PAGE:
So-Called ERC20 Vulnerability Causes Exchanges To Panic

A quick look at the ERC20 batchOverflow exploit, what it means and how it was allowed to happen.

So-Called ERC20 Vulnerability Causes Exchanges To Panic

Yesterday we saw multiple exchanges decide to suspend ERC20 token deposits due to the discovery of a smart contract bug called batchOverFlow. First Hong Kong-based OKEX reported that they had halted ERC20 deposits, then many other exchanges such as Poloniex and HitBTC were quick to follow suit.

The smart contract exploit allowed potential hackers to generate billions of ERC20 tokens. We saw the exploit first used on the 22nd April when 115 octodecillion BEC (Beauty Coin) was generated in only two transactions; when you take into account that BEC was trading at $0,32 per token you can truly understand how ridiculous this would have looked. $3,7 novemdecillion that is the dollar value of the exploit on Beauty Coin, probably the only time I will ever write down that number: a 1 followed by 60 zeros. Currently, there are over nine ERC20 tokens that are all affected by this exploit.

Let us have a closer look at this so-called ERC20 vulnerability

It is important to understand there is no actual problem with Ethereum’s codebase, the “bug” is what is known as an integer overflow. A common bug that exists in many programming languages, not just Solidity(the programming language used by Ethereum smart contracts.)

The batchOverFlow exploit only comes into play when a developer incorrectly implements the batchTransfer function into their token’s smart contract. By default, it is not a standard ERC20 function, which means that not all ERC20 tokens are affected. For the ones that do make use of it, as long as it was implemented correctly then the exploit does not exist. Any smart contract developer that knows what he is doing, will be aware that the SafeMath library needs to be used to catch overflows and stop them from impacting the logic of the program. What we have here is a case of bad copy-paste contract developers and naive centralized exchanges.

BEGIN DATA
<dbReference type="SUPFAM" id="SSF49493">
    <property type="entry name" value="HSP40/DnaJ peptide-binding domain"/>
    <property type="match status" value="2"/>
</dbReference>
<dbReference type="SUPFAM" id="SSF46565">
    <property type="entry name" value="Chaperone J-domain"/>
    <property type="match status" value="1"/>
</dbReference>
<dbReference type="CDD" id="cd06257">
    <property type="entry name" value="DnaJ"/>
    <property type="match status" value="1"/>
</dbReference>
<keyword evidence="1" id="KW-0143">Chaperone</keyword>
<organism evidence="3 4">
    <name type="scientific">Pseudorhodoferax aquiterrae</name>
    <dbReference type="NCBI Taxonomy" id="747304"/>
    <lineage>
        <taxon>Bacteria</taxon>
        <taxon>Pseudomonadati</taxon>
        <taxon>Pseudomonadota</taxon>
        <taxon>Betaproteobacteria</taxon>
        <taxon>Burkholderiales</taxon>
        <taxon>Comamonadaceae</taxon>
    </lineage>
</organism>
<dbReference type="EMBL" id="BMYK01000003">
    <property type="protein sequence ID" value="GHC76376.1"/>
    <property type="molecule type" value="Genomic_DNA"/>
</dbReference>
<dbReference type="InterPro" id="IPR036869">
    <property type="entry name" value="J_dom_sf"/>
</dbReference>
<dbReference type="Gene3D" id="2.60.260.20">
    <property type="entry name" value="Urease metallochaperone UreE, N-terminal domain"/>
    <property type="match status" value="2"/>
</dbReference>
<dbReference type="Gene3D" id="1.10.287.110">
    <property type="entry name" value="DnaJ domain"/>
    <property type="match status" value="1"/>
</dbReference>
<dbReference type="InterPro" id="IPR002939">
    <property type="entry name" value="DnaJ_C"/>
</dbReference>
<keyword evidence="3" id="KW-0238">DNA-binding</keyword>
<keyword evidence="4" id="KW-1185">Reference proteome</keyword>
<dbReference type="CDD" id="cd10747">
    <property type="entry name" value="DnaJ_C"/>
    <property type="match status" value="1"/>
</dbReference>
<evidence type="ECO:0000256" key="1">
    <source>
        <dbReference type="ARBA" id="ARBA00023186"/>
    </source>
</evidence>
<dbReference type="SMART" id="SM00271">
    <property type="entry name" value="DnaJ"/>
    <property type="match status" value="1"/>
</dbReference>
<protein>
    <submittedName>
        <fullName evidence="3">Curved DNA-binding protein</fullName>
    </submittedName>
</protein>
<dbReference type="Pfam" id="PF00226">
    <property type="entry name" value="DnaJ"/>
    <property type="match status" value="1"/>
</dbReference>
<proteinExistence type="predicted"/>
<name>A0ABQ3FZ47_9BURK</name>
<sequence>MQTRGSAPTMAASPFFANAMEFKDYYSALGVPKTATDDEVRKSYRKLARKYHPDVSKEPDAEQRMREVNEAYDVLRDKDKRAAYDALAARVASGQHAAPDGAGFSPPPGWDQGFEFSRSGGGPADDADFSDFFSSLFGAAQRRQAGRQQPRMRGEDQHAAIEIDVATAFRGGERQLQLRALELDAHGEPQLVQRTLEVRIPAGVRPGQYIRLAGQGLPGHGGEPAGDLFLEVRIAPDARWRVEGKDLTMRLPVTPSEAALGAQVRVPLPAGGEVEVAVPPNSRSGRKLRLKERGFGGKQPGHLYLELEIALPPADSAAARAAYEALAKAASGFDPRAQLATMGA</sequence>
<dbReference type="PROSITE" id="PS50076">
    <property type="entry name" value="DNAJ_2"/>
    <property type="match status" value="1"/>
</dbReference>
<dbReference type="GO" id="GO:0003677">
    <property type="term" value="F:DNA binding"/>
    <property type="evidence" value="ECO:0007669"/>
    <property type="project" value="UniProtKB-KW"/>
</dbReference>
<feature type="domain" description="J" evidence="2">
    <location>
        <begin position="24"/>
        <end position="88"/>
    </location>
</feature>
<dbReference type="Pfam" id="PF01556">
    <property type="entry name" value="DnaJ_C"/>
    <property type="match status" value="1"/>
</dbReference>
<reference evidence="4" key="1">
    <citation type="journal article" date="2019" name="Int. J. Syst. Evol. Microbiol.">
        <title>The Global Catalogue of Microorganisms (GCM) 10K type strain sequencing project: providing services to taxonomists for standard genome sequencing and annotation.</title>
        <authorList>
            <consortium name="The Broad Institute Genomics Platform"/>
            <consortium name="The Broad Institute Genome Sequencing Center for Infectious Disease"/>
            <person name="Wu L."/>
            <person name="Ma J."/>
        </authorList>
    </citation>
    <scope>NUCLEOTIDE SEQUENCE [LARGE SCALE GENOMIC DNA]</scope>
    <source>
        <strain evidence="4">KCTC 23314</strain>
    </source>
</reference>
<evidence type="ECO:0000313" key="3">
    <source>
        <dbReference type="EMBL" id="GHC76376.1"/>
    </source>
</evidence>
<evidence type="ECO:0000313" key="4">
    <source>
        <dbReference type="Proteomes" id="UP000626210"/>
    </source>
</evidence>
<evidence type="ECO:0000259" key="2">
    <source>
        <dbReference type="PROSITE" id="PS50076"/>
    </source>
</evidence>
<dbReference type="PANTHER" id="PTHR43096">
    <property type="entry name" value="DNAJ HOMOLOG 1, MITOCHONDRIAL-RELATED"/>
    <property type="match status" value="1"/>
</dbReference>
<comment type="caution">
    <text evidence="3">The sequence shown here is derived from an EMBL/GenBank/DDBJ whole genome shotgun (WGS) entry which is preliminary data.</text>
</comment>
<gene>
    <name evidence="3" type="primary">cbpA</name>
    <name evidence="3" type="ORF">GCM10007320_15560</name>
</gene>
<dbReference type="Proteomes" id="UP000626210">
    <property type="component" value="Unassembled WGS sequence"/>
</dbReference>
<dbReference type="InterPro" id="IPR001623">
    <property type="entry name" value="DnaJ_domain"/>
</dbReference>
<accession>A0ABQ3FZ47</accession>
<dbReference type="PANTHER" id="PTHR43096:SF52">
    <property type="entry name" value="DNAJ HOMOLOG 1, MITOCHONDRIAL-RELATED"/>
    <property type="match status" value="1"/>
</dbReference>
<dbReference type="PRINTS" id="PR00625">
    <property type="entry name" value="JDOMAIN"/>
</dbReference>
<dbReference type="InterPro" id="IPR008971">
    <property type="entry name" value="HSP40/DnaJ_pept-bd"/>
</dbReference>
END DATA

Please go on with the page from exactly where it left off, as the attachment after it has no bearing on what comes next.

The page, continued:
The fault lies jointly with the developers and the exchanges

As it stands the listings fees on most of the major exchanges are huge, we are talking north of $10 million to list a new token. When this amount of money is changing hands, surely one would think that a third party smart contract audit by a reputable company would be a requirement. Most of the major exchanges could definitely afford to have their own in-house team for audits, so why are they taking so many risks?

What we have here is another case of centralized exchanges being blinded by their own greed. If they truly had their customers best intentions at heart, then they would have the necessary safeguards in place to not list faulty ERC20 tokens. Time and time again, we are met with major exchanges putting their profits ahead of customer safety.

Secondly, smart contract developers need to step up their game! The dangers of alienating your users by producing a faulty token are just too great. We have released a template to follow for an ERC223 token which is free of problems and provided an easy way for you to check that your new token is truly ERC223.

So to conclude? Don't worry Ethereum has not been hacked you can still buy ERC20 tokens, use a decentralized exchange and make sure you tell your smart contract developers about using ERC223!

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